Dark Flow Detected - Not!
24 Sep 2008 -
Kashlinsky et al. (2008) have claimed a detection of a
bulk flow in the motion of many distant X-ray emitting clusters of galaxies.
Unfortunately this paper and the
have several errors so their conclusions cannot be trusted.
These errors include:
- An error of a factor of sqrt(4π/3) in the relation between
C1 and the velocity, so the quoted effect should be divided
by 2.05. Of course Kashlinsky et al. (2008) may have used a
non-standard definition of C1 as well, but their papers are
never clear on this point.
- Inconsistent treatment of the WMAP beam function. In the ApJ
Letter the beam response function is not used, while in the methods
paper the model angular power spectrum is multiplied by the beam
response function. Both of these treatments are wrong. The correct
window function is the square of the beam response function.
- The Wiener filter formula used is peculiar. Normally one would
filter = noise/(cmb+noise),
but Kashlinsky uses
If total = cmb+noise these are equivalent, but
actually the observed
total = cmb +/- cosmic variance + noise
and there are large cosmic variance fluctuations in the low order
so Kashlinsky's filter gives a map with large amplitude structure on
large angular scales which can interact with the non-uniform catalog
of clusters of galaxies to give a false dipole.
- The functions G(ν) and H(ν) given by Kashlinsky et
al. are for Rayleigh-Jeans brightness temperatures, while WMAP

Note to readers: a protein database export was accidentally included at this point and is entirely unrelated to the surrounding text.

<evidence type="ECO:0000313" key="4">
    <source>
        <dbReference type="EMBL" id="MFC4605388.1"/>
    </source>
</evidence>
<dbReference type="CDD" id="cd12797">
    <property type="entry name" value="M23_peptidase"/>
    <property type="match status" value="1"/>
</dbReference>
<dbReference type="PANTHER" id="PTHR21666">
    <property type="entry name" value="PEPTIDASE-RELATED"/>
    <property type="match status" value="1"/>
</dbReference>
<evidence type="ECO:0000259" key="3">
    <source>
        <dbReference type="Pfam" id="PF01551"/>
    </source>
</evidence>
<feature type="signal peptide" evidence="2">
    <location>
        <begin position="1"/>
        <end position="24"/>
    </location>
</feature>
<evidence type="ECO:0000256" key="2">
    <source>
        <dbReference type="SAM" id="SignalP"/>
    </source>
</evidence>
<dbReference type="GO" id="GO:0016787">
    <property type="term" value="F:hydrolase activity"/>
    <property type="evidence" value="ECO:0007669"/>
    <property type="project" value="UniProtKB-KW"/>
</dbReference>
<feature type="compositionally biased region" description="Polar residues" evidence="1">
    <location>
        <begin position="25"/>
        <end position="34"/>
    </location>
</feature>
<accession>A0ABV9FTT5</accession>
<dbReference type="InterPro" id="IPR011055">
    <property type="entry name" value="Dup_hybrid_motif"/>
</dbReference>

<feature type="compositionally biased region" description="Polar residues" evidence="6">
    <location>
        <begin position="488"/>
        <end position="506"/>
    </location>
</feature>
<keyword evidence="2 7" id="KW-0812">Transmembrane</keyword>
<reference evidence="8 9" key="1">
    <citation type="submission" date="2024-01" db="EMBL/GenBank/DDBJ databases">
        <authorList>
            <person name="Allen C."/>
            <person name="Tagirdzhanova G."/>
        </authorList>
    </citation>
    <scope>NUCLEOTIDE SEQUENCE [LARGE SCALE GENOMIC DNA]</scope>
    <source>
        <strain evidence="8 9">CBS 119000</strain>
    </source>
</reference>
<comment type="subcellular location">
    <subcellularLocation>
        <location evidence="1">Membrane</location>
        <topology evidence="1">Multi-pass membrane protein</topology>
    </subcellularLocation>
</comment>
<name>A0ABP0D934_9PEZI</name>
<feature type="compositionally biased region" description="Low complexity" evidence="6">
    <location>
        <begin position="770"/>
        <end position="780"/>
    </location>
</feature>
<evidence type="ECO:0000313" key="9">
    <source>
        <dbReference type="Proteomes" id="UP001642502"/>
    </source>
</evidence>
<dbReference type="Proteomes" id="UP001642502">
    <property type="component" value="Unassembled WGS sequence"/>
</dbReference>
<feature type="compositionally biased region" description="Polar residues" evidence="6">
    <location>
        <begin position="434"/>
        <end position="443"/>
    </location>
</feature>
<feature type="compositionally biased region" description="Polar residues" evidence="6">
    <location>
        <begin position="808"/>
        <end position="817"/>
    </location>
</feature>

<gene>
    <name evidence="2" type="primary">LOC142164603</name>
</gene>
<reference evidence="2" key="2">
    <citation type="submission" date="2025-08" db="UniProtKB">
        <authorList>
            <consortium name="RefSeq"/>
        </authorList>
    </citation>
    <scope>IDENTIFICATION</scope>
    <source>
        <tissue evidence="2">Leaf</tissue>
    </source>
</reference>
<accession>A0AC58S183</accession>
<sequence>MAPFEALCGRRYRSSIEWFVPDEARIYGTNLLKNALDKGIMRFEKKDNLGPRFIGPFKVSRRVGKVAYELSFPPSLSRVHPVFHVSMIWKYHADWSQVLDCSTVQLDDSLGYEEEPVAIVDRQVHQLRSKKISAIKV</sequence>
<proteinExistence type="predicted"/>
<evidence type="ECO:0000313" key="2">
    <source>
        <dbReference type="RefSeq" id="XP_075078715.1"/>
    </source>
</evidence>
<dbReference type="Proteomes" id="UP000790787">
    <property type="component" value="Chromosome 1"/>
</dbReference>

gives Planck brightness temperatures. Thus H(ν) should be exactly
one, and G(ν) should be just [x coth(x/2)-4].
- The sizes of the X-ray emitting clusters are determined in a way that
depends on the noise in the observation. Thus there will be a systematic
shift when better X-ray data is obtained instead of just a reduction in the
- Keisler (2009, ApJL, 707, 42)
points out that Kashlinsky assumed that the CMB "noise" was independent from
radiometer to radiometer in WMAP, but since all the WMAP channels view
the same sky, this cosmic variance noise is totally correlated. This
reduces the Kashlinsky result to less than 1σ in statistical
signifcance, even using Kashlinsky's peculiar Wiener filter.
- Osborne et al.
(2011, ApJ, 737, 98) re-examine the dark flow using the correct
Wiener filter, and find results that are 3 times more sensitive than
the results Kashlinsky et al. obtained with their incorrect filter,
and found no dark flow.
- "Planck intermediate results.
XIII. Constraints on peculiar velocities" uses the CMB data from
Planck to show that "There is no detection of bulk flow".
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© 2008-13 Edward
L. Wright. Last modified 21 Mar 2013